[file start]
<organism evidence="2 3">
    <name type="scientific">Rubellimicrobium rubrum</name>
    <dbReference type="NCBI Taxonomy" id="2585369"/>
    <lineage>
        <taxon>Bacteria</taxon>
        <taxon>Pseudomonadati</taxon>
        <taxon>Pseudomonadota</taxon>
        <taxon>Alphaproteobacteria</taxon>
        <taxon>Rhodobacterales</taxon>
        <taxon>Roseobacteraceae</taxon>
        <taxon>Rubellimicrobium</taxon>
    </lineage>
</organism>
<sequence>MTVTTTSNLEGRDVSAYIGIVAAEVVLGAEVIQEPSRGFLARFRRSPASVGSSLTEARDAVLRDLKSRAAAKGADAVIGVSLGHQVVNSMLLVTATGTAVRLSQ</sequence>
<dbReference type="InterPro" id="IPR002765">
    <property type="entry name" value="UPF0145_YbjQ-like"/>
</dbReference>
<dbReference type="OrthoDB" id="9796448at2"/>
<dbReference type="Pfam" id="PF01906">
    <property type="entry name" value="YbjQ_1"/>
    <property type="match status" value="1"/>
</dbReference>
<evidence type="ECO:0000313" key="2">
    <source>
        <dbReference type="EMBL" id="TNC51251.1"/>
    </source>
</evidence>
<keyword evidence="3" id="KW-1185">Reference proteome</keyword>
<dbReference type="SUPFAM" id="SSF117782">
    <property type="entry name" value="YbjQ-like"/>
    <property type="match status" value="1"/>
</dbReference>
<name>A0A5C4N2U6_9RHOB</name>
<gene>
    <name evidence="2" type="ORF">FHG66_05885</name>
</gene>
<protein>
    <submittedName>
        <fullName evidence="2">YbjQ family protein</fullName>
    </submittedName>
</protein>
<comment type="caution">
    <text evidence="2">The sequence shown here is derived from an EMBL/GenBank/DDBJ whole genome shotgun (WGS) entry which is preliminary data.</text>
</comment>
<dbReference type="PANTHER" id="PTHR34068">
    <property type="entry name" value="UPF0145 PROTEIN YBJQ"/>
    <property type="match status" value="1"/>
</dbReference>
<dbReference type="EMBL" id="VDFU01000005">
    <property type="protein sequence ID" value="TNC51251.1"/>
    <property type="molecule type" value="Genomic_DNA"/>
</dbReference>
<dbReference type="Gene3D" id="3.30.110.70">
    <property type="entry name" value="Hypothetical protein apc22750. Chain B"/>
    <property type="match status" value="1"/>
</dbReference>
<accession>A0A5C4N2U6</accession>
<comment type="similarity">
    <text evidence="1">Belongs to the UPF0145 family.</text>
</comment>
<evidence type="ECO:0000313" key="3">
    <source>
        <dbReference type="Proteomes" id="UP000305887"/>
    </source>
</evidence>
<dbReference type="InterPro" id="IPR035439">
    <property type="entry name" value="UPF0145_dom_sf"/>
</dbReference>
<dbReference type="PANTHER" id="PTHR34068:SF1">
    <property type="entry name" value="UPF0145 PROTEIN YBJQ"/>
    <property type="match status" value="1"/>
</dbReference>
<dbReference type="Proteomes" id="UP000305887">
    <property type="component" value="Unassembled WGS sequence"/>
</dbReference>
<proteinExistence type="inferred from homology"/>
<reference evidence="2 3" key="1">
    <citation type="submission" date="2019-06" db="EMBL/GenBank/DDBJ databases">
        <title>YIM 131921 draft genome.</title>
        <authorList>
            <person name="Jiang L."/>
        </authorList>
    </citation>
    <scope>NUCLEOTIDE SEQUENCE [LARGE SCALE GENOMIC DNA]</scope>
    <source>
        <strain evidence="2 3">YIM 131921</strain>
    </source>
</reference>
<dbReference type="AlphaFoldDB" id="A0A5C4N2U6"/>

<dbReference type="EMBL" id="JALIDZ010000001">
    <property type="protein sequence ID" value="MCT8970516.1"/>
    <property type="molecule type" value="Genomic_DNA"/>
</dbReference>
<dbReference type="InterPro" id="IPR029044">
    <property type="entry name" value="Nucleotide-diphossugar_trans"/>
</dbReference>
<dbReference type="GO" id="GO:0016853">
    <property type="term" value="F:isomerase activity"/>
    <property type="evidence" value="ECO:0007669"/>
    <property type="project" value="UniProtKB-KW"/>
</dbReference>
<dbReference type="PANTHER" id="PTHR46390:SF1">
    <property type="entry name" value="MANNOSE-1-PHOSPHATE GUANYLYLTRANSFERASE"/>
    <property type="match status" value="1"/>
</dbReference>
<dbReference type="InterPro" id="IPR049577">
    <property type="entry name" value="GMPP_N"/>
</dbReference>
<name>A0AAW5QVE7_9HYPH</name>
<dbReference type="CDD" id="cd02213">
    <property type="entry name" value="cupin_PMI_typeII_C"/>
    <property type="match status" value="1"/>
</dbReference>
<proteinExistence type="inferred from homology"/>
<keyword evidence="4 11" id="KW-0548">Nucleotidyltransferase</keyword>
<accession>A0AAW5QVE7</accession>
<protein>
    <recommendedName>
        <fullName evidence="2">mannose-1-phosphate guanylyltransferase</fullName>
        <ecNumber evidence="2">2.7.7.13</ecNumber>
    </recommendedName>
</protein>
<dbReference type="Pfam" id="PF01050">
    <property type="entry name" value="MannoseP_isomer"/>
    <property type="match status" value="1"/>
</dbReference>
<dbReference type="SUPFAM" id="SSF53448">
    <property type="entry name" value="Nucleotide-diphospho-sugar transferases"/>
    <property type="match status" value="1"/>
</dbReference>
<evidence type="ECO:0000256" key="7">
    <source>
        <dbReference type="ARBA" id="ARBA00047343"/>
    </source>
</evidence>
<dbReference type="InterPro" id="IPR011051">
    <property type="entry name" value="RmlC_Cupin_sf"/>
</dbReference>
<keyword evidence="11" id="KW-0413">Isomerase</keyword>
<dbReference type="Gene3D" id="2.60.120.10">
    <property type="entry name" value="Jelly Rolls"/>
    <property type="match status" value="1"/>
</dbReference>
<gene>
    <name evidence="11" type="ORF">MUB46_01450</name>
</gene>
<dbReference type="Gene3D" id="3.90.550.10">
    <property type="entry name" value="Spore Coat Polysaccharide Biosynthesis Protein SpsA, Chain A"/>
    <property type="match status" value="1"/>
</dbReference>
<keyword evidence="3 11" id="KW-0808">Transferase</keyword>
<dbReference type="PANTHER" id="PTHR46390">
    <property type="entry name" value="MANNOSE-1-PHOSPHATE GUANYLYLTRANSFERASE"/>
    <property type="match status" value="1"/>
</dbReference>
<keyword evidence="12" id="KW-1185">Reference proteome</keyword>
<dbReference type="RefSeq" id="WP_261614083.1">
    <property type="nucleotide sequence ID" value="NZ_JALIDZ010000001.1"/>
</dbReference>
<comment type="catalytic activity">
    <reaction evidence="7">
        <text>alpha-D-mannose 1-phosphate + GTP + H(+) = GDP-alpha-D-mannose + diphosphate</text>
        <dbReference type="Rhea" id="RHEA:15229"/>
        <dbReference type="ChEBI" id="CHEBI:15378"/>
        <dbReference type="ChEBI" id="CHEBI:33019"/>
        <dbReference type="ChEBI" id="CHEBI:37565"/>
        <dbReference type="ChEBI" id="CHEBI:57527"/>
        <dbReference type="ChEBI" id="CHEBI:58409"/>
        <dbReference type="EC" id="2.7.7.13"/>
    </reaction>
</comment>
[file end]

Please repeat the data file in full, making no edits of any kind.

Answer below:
<organism evidence="2 3">
    <name type="scientific">Rubellimicrobium rubrum</name>
    <dbReference type="NCBI Taxonomy" id="2585369"/>
    <lineage>
        <taxon>Bacteria</taxon>
        <taxon>Pseudomonadati</taxon>
        <taxon>Pseudomonadota</taxon>
        <taxon>Alphaproteobacteria</taxon>
        <taxon>Rhodobacterales</taxon>
        <taxon>Roseobacteraceae</taxon>
        <taxon>Rubellimicrobium</taxon>
    </lineage>
</organism>
<sequence>MTVTTTSNLEGRDVSAYIGIVAAEVVLGAEVIQEPSRGFLARFRRSPASVGSSLTEARDAVLRDLKSRAAAKGADAVIGVSLGHQVVNSMLLVTATGTAVRLSQ</sequence>
<dbReference type="InterPro" id="IPR002765">
    <property type="entry name" value="UPF0145_YbjQ-like"/>
</dbReference>
<dbReference type="OrthoDB" id="9796448at2"/>
<dbReference type="Pfam" id="PF01906">
    <property type="entry name" value="YbjQ_1"/>
    <property type="match status" value="1"/>
</dbReference>
<evidence type="ECO:0000313" key="2">
    <source>
        <dbReference type="EMBL" id="TNC51251.1"/>
    </source>
</evidence>
<keyword evidence="3" id="KW-1185">Reference proteome</keyword>
<dbReference type="SUPFAM" id="SSF117782">
    <property type="entry name" value="YbjQ-like"/>
    <property type="match status" value="1"/>
</dbReference>
<name>A0A5C4N2U6_9RHOB</name>
<gene>
    <name evidence="2" type="ORF">FHG66_05885</name>
</gene>
<protein>
    <submittedName>
        <fullName evidence="2">YbjQ family protein</fullName>
    </submittedName>
</protein>
<comment type="caution">
    <text evidence="2">The sequence shown here is derived from an EMBL/GenBank/DDBJ whole genome shotgun (WGS) entry which is preliminary data.</text>
</comment>
<dbReference type="PANTHER" id="PTHR34068">
    <property type="entry name" value="UPF0145 PROTEIN YBJQ"/>
    <property type="match status" value="1"/>
</dbReference>
<dbReference type="EMBL" id="VDFU01000005">
    <property type="protein sequence ID" value="TNC51251.1"/>
    <property type="molecule type" value="Genomic_DNA"/>
</dbReference>
<dbReference type="Gene3D" id="3.30.110.70">
    <property type="entry name" value="Hypothetical protein apc22750. Chain B"/>
    <property type="match status" value="1"/>
</dbReference>
<accession>A0A5C4N2U6</accession>
<comment type="similarity">
    <text evidence="1">Belongs to the UPF0145 family.</text>
</comment>
<evidence type="ECO:0000313" key="3">
    <source>
        <dbReference type="Proteomes" id="UP000305887"/>
    </source>
</evidence>
<dbReference type="InterPro" id="IPR035439">
    <property type="entry name" value="UPF0145_dom_sf"/>
</dbReference>
<dbReference type="PANTHER" id="PTHR34068:SF1">
    <property type="entry name" value="UPF0145 PROTEIN YBJQ"/>
    <property type="match status" value="1"/>
</dbReference>
<dbReference type="Proteomes" id="UP000305887">
    <property type="component" value="Unassembled WGS sequence"/>
</dbReference>
<proteinExistence type="inferred from homology"/>
<reference evidence="2 3" key="1">
    <citation type="submission" date="2019-06" db="EMBL/GenBank/DDBJ databases">
        <title>YIM 131921 draft genome.</title>
        <authorList>
            <person name="Jiang L."/>
        </authorList>
    </citation>
    <scope>NUCLEOTIDE SEQUENCE [LARGE SCALE GENOMIC DNA]</scope>
    <source>
        <strain evidence="2 3">YIM 131921</strain>
    </source>
</reference>
<dbReference type="AlphaFoldDB" id="A0A5C4N2U6"/>

<dbReference type="EMBL" id="JALIDZ010000001">
    <property type="protein sequence ID" value="MCT8970516.1"/>
    <property type="molecule type" value="Genomic_DNA"/>
</dbReference>
<dbReference type="InterPro" id="IPR029044">
    <property type="entry name" value="Nucleotide-diphossugar_trans"/>
</dbReference>
<dbReference type="GO" id="GO:0016853">
    <property type="term" value="F:isomerase activity"/>
    <property type="evidence" value="ECO:0007669"/>
    <property type="project" value="UniProtKB-KW"/>
</dbReference>
<dbReference type="PANTHER" id="PTHR46390:SF1">
    <property type="entry name" value="MANNOSE-1-PHOSPHATE GUANYLYLTRANSFERASE"/>
    <property type="match status" value="1"/>
</dbReference>
<dbReference type="InterPro" id="IPR049577">
    <property type="entry name" value="GMPP_N"/>
</dbReference>
<name>A0AAW5QVE7_9HYPH</name>
<dbReference type="CDD" id="cd02213">
    <property type="entry name" value="cupin_PMI_typeII_C"/>
    <property type="match status" value="1"/>
</dbReference>
<proteinExistence type="inferred from homology"/>
<keyword evidence="4 11" id="KW-0548">Nucleotidyltransferase</keyword>
<accession>A0AAW5QVE7</accession>
<protein>
    <recommendedName>
        <fullName evidence="2">mannose-1-phosphate guanylyltransferase</fullName>
        <ecNumber evidence="2">2.7.7.13</ecNumber>
    </recommendedName>
</protein>
<dbReference type="Pfam" id="PF01050">
    <property type="entry name" value="MannoseP_isomer"/>
    <property type="match status" value="1"/>
</dbReference>
<dbReference type="SUPFAM" id="SSF53448">
    <property type="entry name" value="Nucleotide-diphospho-sugar transferases"/>
    <property type="match status" value="1"/>
</dbReference>
<evidence type="ECO:0000256" key="7">
    <source>
        <dbReference type="ARBA" id="ARBA00047343"/>
    </source>
</evidence>
<dbReference type="InterPro" id="IPR011051">
    <property type="entry name" value="RmlC_Cupin_sf"/>
</dbReference>
<keyword evidence="11" id="KW-0413">Isomerase</keyword>
<dbReference type="Gene3D" id="2.60.120.10">
    <property type="entry name" value="Jelly Rolls"/>
    <property type="match status" value="1"/>
</dbReference>
<gene>
    <name evidence="11" type="ORF">MUB46_01450</name>
</gene>
<dbReference type="Gene3D" id="3.90.550.10">
    <property type="entry name" value="Spore Coat Polysaccharide Biosynthesis Protein SpsA, Chain A"/>
    <property type="match status" value="1"/>
</dbReference>
<keyword evidence="3 11" id="KW-0808">Transferase</keyword>
<dbReference type="PANTHER" id="PTHR46390">
    <property type="entry name" value="MANNOSE-1-PHOSPHATE GUANYLYLTRANSFERASE"/>
    <property type="match status" value="1"/>
</dbReference>
<keyword evidence="12" id="KW-1185">Reference proteome</keyword>
<dbReference type="RefSeq" id="WP_261614083.1">
    <property type="nucleotide sequence ID" value="NZ_JALIDZ010000001.1"/>
</dbReference>
<comment type="catalytic activity">
    <reaction evidence="7">
        <text>alpha-D-mannose 1-phosphate + GTP + H(+) = GDP-alpha-D-mannose + diphosphate</text>
        <dbReference type="Rhea" id="RHEA:15229"/>
        <dbReference type="ChEBI" id="CHEBI:15378"/>
        <dbReference type="ChEBI" id="CHEBI:33019"/>
        <dbReference type="ChEBI" id="CHEBI:37565"/>
        <dbReference type="ChEBI" id="CHEBI:57527"/>
        <dbReference type="ChEBI" id="CHEBI:58409"/>
        <dbReference type="EC" id="2.7.7.13"/>
    </reaction>
</comment>